Economics without normative conclusions is just statistics.

No it isn't. It is just economics that is less irritating. Economics can conclude "If you want X then you should do Y". This is obviously most useful for people who have consequentialist ethics and happen to desire Y but these preferences are best considered to be attributes (probably) held by the economists and not by economics itself.

A trap I have noticed some economists falling into is reasoning "Z is something that probably will happen therefore Z is something that should happen". This tends to invoke my contempt, particularly since it is seldom applied consistently.

Economics can conclude "If you want X then you should do Y".

This is what economists are trying to do now. Yet, implicit in their advice are normative economic principals that comprise the set list of X: Full employment, lower inflation, lower taxes, higher revenue etc...Obviously whoever wants x is normatively seeking a solution. As a result the analysis must then also and it is implicit in the formulation.

The economists themselves may have no feelings one way or another but they are using the economic and statistical principals toward normat... (read more)

The Difference Between Utility and Utility

by Matt_Simpson 1 min read2nd Dec 200916 comments

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Recently I argued that the economist's utility function and the ethicist's utility function are not the same.  The nutshell argument is that they are created for different purposes - one is an attempt to describe the actions we actually take and the other is an attempt to summarize our true values (i.e., what we should do).  I just ran across a somewhat older post over at Black Belt Bayesian arguing this very point.  Excerpt:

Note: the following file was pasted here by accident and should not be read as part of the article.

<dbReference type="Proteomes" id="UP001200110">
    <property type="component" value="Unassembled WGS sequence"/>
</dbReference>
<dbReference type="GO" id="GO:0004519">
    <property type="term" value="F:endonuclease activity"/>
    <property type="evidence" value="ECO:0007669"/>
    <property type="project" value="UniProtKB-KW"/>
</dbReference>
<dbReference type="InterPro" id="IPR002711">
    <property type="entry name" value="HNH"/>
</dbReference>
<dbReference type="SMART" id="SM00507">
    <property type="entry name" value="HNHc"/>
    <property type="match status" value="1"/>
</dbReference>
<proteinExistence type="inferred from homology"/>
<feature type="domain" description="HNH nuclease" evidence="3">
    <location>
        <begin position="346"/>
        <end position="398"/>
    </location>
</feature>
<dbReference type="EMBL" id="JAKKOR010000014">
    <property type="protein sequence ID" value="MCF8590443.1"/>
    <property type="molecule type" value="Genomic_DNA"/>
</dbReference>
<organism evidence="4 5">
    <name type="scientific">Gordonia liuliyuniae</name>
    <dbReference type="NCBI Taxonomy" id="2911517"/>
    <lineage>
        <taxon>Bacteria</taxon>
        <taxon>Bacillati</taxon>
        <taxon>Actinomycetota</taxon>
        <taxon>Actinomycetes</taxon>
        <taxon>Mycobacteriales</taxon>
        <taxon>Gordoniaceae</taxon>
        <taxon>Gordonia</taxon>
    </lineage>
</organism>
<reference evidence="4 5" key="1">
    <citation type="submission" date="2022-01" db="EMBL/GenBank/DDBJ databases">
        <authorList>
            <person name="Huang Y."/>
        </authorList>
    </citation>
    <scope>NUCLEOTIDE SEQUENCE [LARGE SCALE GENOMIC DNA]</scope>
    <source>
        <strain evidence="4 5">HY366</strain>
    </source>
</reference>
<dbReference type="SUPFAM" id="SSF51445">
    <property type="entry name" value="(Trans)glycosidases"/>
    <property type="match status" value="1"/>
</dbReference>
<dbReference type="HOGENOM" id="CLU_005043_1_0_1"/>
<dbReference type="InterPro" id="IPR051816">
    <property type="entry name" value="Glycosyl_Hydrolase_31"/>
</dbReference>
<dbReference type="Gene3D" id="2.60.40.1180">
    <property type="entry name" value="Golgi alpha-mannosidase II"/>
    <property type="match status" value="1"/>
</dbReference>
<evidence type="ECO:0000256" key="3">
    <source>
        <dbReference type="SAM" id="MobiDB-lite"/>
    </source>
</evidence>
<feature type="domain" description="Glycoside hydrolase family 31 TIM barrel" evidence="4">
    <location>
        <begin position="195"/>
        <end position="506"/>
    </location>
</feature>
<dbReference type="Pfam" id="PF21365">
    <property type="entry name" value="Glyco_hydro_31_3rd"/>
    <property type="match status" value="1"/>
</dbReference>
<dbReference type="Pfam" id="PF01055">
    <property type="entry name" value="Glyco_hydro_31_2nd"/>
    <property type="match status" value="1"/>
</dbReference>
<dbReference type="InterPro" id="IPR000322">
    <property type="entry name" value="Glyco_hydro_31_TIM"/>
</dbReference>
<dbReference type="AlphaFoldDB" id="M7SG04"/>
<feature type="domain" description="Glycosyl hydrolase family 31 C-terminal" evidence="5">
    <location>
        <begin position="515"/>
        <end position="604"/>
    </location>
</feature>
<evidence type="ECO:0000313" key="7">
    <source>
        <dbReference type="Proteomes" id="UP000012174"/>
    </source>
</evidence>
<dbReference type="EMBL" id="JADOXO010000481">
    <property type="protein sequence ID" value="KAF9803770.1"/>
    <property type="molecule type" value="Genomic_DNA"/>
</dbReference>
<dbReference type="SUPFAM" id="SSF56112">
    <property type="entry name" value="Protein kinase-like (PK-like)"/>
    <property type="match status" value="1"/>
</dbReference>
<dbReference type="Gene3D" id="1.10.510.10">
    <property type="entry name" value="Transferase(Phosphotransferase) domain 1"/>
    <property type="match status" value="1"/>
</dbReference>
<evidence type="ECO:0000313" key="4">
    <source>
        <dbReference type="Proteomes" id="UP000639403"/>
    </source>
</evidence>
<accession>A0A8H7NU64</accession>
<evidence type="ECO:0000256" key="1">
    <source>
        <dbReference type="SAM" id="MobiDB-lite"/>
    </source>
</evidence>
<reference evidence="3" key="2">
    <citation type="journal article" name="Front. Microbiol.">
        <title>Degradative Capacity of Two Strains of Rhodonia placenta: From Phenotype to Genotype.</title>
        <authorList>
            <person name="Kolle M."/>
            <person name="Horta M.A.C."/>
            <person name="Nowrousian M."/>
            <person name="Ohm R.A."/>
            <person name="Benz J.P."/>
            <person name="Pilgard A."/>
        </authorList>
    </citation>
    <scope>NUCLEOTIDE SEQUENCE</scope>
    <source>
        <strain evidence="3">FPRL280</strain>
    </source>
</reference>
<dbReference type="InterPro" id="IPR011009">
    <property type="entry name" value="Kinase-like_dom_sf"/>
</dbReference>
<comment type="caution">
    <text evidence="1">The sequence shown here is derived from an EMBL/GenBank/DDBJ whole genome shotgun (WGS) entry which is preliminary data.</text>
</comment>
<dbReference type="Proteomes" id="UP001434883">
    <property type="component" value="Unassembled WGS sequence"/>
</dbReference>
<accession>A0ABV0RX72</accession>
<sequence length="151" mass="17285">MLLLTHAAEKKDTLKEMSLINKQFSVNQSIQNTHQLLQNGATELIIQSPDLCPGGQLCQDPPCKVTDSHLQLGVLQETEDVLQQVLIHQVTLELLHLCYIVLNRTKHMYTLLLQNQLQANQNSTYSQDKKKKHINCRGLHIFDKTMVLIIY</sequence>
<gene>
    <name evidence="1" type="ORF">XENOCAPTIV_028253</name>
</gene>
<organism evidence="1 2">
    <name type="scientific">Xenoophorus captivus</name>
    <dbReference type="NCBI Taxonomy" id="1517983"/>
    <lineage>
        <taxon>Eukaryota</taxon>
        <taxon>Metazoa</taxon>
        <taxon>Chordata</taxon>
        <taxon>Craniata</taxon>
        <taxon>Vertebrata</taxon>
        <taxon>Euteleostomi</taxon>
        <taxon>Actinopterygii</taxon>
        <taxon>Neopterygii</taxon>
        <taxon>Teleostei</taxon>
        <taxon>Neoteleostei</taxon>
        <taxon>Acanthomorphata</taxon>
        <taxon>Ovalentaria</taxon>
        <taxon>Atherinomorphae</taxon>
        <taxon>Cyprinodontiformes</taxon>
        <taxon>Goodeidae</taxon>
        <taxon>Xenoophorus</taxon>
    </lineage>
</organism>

Economics (of the neoclassical kind) models consumers and other economic actors as such utility maximizers... Utility is not something you can experience. It’s just a mathematical construct used to describe the optimization structure in your behavior...

Consequentialist ethics says an act is right if its consequences are good. Moral behavior here amounts to being a utility maximizer. What’s “utility”? It’s whatever a moral agent is supposed to strive toward. Bentham’s original utilitarianism said utility was pleasure minus pain; nowadays any consequentalist theory tends to be called “utilitarian” if it says you should maximize some measure of welfare, summed over all individuals... Take note: not all utility maximizers are utilitarians.

There’s no necessary connection between these two kinds of utility other than that they use the same math. It’s possible to make up a utilitarian theory where ethical utility is the sum of everyone’s economic utility (calibrated somehow), but this is just one of many possibilities. Anyone trying to reason about one kind of utility through the other is on shaky ground.